Sailing boats in Formentera (Balearic Islands)

Sailing around the Balearic Islands

When we hear 'Balearic' we immediately think about that typical setting where we'd all like to be: coves lapped by the turquoise waters of the Mediterranean surrounded by forests where you just want time to stand still. Truth be told, Majorca, Minorca, Ibiza and Formentera (the largest islands in the archipelago) are tailor-made to enjoy the weather, the sea and sailing.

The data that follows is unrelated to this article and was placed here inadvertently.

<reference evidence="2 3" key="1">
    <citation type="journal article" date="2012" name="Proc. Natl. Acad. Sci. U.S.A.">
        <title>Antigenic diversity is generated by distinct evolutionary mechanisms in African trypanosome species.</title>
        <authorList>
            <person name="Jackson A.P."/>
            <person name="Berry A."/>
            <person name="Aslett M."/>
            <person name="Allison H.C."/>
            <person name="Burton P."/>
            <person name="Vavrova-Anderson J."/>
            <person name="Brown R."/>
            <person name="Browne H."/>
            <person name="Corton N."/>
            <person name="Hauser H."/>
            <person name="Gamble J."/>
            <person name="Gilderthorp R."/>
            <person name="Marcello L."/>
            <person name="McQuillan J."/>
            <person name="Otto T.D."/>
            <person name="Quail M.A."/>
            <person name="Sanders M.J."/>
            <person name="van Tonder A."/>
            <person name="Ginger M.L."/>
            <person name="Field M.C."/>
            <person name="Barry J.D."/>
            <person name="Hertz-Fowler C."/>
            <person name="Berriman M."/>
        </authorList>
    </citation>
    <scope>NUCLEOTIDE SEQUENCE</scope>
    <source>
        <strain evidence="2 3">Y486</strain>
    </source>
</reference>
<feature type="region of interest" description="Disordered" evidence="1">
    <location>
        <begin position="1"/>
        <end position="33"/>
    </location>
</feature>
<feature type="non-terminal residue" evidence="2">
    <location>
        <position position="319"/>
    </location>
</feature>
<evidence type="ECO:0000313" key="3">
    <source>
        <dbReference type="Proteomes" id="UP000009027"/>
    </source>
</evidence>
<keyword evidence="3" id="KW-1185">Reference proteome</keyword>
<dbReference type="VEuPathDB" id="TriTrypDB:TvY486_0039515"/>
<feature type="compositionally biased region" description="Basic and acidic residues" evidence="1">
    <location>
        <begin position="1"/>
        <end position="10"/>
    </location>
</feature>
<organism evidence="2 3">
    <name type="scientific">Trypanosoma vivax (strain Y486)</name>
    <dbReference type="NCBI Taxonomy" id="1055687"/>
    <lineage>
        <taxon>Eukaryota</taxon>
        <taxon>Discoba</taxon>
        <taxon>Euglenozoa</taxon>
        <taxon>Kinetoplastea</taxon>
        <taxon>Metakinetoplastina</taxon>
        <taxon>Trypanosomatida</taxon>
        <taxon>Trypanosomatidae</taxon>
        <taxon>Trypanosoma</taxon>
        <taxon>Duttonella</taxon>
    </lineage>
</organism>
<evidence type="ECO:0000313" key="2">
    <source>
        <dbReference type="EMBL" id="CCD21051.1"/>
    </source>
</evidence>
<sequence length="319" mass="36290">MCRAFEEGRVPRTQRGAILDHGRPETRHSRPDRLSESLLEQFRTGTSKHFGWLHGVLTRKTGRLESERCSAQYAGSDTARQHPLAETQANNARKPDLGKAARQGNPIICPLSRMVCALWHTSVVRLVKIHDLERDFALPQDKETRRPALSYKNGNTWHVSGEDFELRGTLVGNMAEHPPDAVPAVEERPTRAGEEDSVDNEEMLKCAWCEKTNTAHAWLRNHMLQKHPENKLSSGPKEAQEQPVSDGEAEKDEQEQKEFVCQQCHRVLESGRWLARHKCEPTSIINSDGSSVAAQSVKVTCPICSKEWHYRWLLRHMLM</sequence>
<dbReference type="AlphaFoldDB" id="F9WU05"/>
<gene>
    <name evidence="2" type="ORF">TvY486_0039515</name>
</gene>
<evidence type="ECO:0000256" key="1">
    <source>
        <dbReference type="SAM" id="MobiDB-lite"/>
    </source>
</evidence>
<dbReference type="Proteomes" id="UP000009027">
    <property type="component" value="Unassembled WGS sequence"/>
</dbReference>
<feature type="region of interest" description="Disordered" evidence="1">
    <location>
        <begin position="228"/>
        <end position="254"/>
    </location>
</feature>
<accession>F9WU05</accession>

The islands are not just about beaches. In fact, UNESCO has included the island of Ibiza and its culture (e.g. Dalt Vila, the old city of Ibiza, is an extraordinary example of Renaissance military architecture) and the cultural landscape of the Serra de Tramuntana (located in Majorca and home to fascinating monuments and towns such as Sóller, Valldemossa and Pollença) on its list of World Heritage Sites. If we add in the great climate, tranquil waters, incredible nightlife, especially in Ibiza (party people will love the shows from the world's best DJs), the chance to gaze upon unforgettable sunsets from the deck of a boat and the opportunity to take the time and savour typical products such as ensaimada pastries, Mahón cheese, herb liqueur, sobrassada sausage, a fish tumbet ratatouille or a lobster broth by the sea (and on these islands, 'slow food' is a must), who wouldn't want to visit at least once in their lifetime? These Spanish islands are so well loved that many film stars, sports personalities and members of royal dynasties choose them to take a break or even for a second home. Indeed, it is fairly common to come across celebrities enjoying the summer whilst sailing their yachts around the islands. Stars who have fallen under the Balearic spell include Naomi Campbell, Paris Hilton, Will Smith, Leonardo DiCaprio, Valentino Rossi, Rafael Nadal... If you dream of discovering the islands by sailing boat, you can hire one with or without a captain and crew or, if you prefer, book a place or a cabin on one (always have a look at the options available at all the marinas since there tends to be a wide selection of regatta, classic, schooner boats, etc.). Bear in mind too the features of the vessel (length, draught, number of beds, cabins and bathrooms...), the equipment (GPS, VHF radio, guide and charts, etc.) and the available extras (provisions, final cleaning, bed linen...). In broad strokes, sailboats that travel along the coast tend to have 3 to 5 cabins, a couple of bathrooms, a kitchen and, of course, a deck for sunbathing. In terms of prices, they tend to be lower than boats with an engine due to the lower fuel costs. Depending on the type of trip you have in mind, you'll need either a shorter vessel designed for just a few passengers (e.g. travelling as a family) or a larger vessel designed for groups of over 12 guests (e.g. if travelling with a group of friends). The following link, , has more information on what papers you should bring. Many travellers, even those with the official sailing certificate, prefer to hire vessels with a captain who already knows the most interesting spots to cast anchor. It is a good idea to gather information from any of the marine resorts in the Balearic Islands (specifically four: Santa Eulalia, and Sant Antoni and Sant Josep in Ibiza, Llucmajor-Bay of Palma in Majorca and the resort in Minorca) since they specialise in sailing and organising activities such as windsurfing, scuba diving, paddle surf, whale and dolphin spotting... In order to properly discover the Balearic Islands by boat, it's a good idea to spend at least one week around each of the two largest islands (Majorca and Minorca) and another week in Ibiza and Formentera, although there are shorter trips that connect several islands. You will love the sensation of anchoring in coves where people cannot get to by car, the experience of spotting dolphins, night swimming when it's hot, seeing the fluorescent plankton phenomenon or star gazing from the deck. We also recommend mooring your vessel for the day and hiring a car or bike to travel around the different landscapes on the islands, both coastal and inland, making sure you enjoy the most exclusive side of the islands, having a drink on the coolest terraces at the 'in' restaurants, clubs or beach clubs that tend to start the day off with breakfast to then transform into cocktail bars in the evening. The best and most enjoyable weather for sailing is between April and October, with summer being the most stable time of year (although you need to bear in mind possible high winds at sea). Moreover, the northern areas can even see some snow during winter months so it is advisable to not go out sailing at this time of year. The Balearic Islands have three airports (Majorca, Ibiza and Minorca) with international flights, welcome lots of cruise ships and offer ferry services between the islands. When are you coming?